Just don't leave without saying goodbye.
2nd Degree Black Belt
Competition Costs And Which Ones To Participate In
This is a great topic for discussion as there are several thoughts on which are the best or ones that are the most expensive.
So let's get into it!
The sport of Brazilian Jiu Jitsu has grown into a pretty big beast in Australia with an estimated 35,000 athletes participating in the sport.
Albeit a very unique sport, it has grown with some Aussies making it to the top such as Craig Jones and Lachlan Giles creating waves overseas in the Nogi discipline.
With the sport growing, it has encouraged athletes to test their skills by way of tournaments that are either held locally or in capital cities.
The overarching federation is the International Brazilian Jiu Jitsu Federation (IBJJF) globally, and many countries now have their own Federation under the IBJJF. For us it is the Australian Federation of Brazilian Jiu Jitsu (AFBJJ).
All AFBJJ competitions are conducted under the rule set of the IBJJF. But, there are many tournaments that make their own rule set up and it can be difficult to follow them especially if you are not familiar with them irrespective of which tournament you compete in.
Please note that comparisons will be made between IBJJF/AFBJJ and a competition known as Grappling Industries.
All IBJJF/AFBJJ tournaments are straight knock out tournaments. If you don't win the first round that's it for the day. This can be a really deterring factor especially if you have to travel to participate as logistically it can become very costly.
Not only this, some of these tournaments can be expensive to participate in especially if you are an adult participating in your age/weight division for both Gi and Nogi, and you then participate in the open weight for your age division.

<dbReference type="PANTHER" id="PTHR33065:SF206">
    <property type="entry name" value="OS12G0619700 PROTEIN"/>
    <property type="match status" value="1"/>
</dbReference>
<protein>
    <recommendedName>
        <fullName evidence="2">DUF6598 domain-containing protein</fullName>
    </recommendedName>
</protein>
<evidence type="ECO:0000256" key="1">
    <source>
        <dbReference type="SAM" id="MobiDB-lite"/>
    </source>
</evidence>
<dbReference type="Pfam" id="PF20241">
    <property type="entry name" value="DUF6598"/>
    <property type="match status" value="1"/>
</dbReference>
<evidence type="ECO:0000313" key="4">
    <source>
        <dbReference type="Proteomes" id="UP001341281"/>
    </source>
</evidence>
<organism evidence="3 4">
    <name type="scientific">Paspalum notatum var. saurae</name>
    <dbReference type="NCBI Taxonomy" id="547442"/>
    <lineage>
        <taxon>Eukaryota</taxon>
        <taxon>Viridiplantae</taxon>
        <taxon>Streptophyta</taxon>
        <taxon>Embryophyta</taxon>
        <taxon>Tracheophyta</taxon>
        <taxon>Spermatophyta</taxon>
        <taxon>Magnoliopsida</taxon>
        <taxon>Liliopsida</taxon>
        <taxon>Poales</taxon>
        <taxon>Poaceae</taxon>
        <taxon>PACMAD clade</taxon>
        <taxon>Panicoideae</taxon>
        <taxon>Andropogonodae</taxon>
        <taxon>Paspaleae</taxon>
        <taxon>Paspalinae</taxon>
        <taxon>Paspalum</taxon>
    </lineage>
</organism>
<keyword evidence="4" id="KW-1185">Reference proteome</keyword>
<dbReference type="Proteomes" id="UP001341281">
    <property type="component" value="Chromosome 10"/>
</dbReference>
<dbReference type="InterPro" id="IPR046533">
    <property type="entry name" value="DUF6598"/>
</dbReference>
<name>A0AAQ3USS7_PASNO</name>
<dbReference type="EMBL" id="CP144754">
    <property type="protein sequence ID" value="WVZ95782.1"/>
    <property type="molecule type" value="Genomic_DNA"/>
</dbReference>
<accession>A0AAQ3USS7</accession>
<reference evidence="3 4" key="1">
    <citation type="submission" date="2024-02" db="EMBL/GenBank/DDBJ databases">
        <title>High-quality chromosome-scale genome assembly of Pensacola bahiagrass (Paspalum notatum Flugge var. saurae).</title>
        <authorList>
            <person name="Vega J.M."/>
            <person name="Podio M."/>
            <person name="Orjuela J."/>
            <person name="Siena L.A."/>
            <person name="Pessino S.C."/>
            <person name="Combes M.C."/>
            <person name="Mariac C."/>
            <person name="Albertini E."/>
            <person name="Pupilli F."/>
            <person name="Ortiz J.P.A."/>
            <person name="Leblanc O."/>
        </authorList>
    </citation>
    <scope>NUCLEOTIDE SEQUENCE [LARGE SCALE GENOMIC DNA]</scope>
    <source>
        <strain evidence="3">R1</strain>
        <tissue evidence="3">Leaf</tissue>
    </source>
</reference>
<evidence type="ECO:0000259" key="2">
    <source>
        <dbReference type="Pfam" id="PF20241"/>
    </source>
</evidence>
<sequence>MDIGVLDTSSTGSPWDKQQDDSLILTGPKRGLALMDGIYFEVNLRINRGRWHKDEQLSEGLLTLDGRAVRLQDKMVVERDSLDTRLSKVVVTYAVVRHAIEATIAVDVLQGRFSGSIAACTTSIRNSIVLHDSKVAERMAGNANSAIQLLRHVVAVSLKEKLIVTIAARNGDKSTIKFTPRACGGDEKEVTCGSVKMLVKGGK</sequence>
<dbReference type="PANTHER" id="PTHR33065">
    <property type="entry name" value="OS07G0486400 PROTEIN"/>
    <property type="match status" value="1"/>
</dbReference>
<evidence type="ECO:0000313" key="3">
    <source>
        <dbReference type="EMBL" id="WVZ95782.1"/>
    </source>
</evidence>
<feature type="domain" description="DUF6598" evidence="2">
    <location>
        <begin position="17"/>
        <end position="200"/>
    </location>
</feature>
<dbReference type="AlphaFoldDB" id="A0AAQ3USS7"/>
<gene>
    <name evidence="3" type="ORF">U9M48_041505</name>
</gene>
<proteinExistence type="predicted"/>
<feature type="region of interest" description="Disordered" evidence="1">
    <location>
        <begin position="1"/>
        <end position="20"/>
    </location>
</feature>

If you lose each match at least you managed to get four wrestles in. But who goes in a competition to lose, no one right!
The flip side of this is that you can be guaranteed that you have a referee that is minimum brown belt and more often than not been a competitor.
Also these competitions are professionally run with scorers/timekeepers, mat marshal's, and very well organised.
Athletes that enter these type of tournaments should be training the house down so that they are prepared, confident and accept the risk of the loss.
Tournaments other than IBJJF/AFBJJ typically are smaller and cheaper. More often than not they offer a round robin style tournament so you are guaranteed to have more than one wrestle.
The flip side to these tournaments is you are not guaranteed the referee knows the rules or is a competent and confident referee having the crowd make the decision for them.
The tournament may not be very well organised in that matches get pushed way past the initial programmed time, timekeepers/scorers may award a win incorrectly, or there may not be enough medals to be awarded to even the overall winners.
I know first hand where competitive athletes have participated, beaten all their opposition in their division only to be told that they didn't get a podium finish.
To summarise; do you pay a premium price, for a premium event and run the risk of only one match (better train your butt off then), OR, pay for a cheaper event, have more than one wrestle, but run the risk of a poorly organised event and poor decisions or administration?
Which ever event you choose, you must; know the rule set, accept the outcome, but train hard for it!
Our blog page is used to give you an opportunity to gain an understanding of the training that is conducted with our Academy.